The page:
Deliberate Fingolimod Overdose Presenting with Delayed Hypotension and Bradycardia Responsive to Atropine

M. Stephenson, Anselm Wong, J. A. Rotella, Nicholas Crump, Fergus Kerr, S. L. Greene

Research output: Contribution to journalArticleOtherpeer-review

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Abstract

Introduction: Fingolimod is an immunomodulating agent used in multiple sclerosis (MS). It is a sphingosine-1-phosphate (S1P) receptor agonist prescribed for relapsing forms of MS to delay onset of physical disability. As fingolimod is known to cause first-dose bradycardia, telemetry is recommended for the first 6 h post-dose. We present the first reported case of deliberate fingolimod overdose requiring atropine administration for bradycardia and hemodynamic instability. Case report: A 33-year-old woman ingested 14 mg of fingolimod and 2 g of phenoxymethylpenicillin. After presenting to the emergency department 19 h later, she was initially hemodynamically stable (heart rate (HR) 60, blood pressure (BP) 113/89 mmHg). Two hours later, she then developed bradycardia (HR 48) and hypotension (87/57 mmHg). Despite intravenous fluids, stabilisation was only achieved after administration of atropine (300 μg). She was then admitted to the intensive care unit (ICU) for further monitoring where another episode of bradycardia and hypotension required atropine. She was monitored in the ICU for 48 h and then discharged on day 5 with no further episodes. Discussion: Fingolimod is known to cause bradycardia in the first 6 h post first therapeutic dose. Following intentional overdose, onset of bradycardia occurred at 21 h post-ingestion and was associated with hypotension. Atropine was successful in treating bradycardia and associated hypotension.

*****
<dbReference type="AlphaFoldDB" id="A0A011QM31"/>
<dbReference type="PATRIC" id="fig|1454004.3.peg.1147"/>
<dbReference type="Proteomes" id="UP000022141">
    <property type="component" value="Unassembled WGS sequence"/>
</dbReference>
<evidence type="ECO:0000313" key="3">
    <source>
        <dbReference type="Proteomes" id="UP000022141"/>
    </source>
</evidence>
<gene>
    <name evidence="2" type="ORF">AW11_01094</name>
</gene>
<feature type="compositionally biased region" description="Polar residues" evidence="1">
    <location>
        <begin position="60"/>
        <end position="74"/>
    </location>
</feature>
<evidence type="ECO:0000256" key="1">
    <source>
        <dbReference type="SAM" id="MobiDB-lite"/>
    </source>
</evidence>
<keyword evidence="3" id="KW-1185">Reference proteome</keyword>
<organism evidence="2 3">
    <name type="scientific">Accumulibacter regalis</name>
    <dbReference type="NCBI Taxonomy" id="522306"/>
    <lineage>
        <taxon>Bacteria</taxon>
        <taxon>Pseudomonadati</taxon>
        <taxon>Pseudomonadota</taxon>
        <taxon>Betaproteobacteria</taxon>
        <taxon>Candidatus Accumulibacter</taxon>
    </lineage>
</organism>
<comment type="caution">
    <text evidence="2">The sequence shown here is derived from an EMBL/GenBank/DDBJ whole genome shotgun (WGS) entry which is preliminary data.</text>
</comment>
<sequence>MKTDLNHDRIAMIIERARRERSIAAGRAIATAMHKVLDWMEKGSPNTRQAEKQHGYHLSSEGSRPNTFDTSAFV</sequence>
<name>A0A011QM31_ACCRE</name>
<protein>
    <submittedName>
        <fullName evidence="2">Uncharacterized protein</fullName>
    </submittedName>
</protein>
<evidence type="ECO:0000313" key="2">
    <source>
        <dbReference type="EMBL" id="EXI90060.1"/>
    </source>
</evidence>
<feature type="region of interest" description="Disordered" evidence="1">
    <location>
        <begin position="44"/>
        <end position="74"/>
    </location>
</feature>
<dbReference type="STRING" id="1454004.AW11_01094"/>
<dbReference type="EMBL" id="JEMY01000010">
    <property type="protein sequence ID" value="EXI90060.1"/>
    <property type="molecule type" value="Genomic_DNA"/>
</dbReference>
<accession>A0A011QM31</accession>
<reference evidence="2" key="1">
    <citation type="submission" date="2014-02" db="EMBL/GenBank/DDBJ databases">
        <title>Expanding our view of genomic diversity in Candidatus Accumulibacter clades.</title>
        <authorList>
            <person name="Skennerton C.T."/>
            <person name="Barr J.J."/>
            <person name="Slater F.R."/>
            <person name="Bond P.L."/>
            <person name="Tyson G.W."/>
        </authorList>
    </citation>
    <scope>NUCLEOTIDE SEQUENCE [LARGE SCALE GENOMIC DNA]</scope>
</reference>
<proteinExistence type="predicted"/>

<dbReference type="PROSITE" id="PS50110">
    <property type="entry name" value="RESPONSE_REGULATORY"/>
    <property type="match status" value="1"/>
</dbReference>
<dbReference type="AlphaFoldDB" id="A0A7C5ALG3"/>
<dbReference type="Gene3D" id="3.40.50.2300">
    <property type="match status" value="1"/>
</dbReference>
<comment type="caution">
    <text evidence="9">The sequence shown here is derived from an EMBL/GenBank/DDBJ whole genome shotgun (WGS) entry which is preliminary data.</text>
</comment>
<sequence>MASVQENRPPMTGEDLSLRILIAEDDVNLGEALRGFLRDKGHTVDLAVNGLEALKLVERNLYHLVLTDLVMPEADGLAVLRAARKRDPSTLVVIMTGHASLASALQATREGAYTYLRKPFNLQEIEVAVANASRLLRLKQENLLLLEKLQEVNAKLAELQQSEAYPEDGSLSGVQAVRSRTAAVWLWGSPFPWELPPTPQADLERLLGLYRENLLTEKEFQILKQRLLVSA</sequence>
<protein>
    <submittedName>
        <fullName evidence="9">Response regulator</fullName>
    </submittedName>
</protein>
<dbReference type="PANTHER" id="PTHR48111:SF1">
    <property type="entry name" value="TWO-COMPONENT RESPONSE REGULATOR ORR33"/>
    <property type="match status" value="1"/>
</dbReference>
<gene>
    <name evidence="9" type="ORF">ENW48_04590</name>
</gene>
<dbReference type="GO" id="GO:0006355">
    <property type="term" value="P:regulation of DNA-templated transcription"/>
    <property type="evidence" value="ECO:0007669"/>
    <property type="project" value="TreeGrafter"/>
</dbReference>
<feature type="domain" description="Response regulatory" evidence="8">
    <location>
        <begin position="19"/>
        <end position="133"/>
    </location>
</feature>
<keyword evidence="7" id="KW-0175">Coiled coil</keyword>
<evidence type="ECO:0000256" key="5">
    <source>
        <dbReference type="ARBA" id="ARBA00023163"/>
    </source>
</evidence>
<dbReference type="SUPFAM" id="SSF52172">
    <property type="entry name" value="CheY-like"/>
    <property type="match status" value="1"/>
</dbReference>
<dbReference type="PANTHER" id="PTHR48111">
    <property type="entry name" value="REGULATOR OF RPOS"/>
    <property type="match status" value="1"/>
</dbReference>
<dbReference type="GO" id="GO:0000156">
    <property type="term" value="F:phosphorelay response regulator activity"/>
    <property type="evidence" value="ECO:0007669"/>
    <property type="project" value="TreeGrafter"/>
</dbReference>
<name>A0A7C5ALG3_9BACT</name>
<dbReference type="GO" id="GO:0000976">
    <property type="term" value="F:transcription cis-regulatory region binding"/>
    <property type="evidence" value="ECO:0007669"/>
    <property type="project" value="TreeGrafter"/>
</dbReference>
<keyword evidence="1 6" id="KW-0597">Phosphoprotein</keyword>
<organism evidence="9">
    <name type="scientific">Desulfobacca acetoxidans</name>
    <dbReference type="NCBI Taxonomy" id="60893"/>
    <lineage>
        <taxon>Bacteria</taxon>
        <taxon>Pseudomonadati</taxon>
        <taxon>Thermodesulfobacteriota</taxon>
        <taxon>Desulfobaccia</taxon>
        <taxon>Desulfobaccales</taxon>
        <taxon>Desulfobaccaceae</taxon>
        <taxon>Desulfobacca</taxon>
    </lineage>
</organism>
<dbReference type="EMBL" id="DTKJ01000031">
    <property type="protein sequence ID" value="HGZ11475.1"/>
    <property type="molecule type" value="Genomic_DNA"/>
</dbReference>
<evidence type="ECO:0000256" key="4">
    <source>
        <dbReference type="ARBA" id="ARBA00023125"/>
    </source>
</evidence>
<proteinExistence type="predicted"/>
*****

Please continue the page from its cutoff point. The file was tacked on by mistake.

Original languageEnglish
Pages (from-to)215-218
Number of pages4
JournalJournal of Medical Toxicology
Volume10
Issue number2
DOIs
Publication statusPublished - 2014
Externally publishedYes

Keywords

  • Atropine
  • Bradycardia
  • Fingolimod
  • Hypotension
  • Poisoning

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